To avoid a state bailout, Italy’s troubled bank Monte deiPaschi di Siena is trying to raise €5bn by the end of the year. The troubled bank will offer new shares for sales between December 19 and 22.
As reported by the Reuters news agency, the European Central Bank told Italy’s third-largest bank to raise capital this year and offload €28bn in bad loans. Finding investors, however, has proved difficult amid political turmoil and this month’s change of government.
Monte deiPaschi said on December 18 its share offer for institutional investors, which accounts for 65% of the total, would run until 1300 GMT on December 22.
The offer aimed at current shareholders and retail investors will end at 1300 GMT on December 21.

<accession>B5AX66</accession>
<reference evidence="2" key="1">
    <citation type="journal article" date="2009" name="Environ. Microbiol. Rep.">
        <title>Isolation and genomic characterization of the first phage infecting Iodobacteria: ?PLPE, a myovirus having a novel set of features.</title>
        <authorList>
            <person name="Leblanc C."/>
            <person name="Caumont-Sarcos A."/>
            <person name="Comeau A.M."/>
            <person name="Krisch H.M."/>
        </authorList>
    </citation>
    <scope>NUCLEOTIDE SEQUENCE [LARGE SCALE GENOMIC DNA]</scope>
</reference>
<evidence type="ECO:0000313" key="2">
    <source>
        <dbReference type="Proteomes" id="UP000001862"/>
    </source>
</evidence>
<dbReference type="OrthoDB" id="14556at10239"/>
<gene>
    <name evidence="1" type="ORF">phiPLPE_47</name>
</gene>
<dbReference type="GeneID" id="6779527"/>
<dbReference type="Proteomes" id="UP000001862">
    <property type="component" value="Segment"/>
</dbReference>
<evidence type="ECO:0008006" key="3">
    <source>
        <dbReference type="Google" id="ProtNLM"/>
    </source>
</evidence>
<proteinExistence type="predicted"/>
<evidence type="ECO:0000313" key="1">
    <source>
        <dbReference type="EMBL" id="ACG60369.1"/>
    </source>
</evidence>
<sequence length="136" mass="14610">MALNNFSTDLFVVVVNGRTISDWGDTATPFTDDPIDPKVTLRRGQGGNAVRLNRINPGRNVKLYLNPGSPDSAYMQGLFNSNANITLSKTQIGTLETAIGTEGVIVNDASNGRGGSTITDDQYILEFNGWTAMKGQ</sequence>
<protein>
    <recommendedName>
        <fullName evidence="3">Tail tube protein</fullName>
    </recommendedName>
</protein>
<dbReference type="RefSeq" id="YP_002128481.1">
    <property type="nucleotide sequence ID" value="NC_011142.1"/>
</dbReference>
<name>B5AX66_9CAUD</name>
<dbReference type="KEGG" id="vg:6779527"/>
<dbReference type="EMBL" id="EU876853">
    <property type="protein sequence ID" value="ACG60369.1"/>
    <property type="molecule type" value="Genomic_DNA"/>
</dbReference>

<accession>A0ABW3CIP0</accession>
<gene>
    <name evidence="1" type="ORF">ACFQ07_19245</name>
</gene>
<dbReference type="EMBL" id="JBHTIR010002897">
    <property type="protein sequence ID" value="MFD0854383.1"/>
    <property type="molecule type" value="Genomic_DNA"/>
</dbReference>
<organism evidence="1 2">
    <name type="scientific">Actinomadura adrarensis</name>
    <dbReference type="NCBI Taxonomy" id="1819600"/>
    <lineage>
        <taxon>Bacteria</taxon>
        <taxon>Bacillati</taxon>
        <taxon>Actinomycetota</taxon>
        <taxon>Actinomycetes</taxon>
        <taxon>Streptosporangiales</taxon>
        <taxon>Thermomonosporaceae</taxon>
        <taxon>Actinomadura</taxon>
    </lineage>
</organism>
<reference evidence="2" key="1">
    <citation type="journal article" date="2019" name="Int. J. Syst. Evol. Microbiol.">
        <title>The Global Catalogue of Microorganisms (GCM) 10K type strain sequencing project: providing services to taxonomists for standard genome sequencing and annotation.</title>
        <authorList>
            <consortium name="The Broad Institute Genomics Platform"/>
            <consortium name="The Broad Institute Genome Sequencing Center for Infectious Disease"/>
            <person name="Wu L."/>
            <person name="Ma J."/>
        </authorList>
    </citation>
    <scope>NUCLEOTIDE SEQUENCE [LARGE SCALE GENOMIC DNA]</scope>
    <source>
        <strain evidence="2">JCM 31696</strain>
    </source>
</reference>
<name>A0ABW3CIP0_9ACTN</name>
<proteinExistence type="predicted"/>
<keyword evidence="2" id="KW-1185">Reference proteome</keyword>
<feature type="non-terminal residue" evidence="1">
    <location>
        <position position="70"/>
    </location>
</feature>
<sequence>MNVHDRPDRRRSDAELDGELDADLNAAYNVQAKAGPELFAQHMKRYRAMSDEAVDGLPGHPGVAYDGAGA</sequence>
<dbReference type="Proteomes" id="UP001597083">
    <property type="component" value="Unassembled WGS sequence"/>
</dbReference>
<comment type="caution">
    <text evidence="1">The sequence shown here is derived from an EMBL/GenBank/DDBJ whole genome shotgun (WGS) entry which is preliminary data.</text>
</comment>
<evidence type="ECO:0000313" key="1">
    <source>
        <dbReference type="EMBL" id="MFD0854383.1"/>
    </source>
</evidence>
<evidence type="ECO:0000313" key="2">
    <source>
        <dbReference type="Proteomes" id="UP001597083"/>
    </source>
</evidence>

Monte deiPaschi said in a document on its website that, if successful, the share issue could raise up to €3.2bn.
The rest of the capital needed would come from a voluntary debt-to-equity conversion offer on the bank’s junior debt which has already raised around €1bn.
In a separate report, The Wall Street Journal noted that the Italian government has been readying a rescue plan, should the bank fail to raise the funds it needs from private investors.
According to people familiar with the matter, it could step in and, among other things, inject capital into Monte deiPaschi, if it became evident that private investors are unwilling to shore up the bank.
According to European rules, losses to shareholders and bondholders will likely be imposed if the Italian government rescues the lender.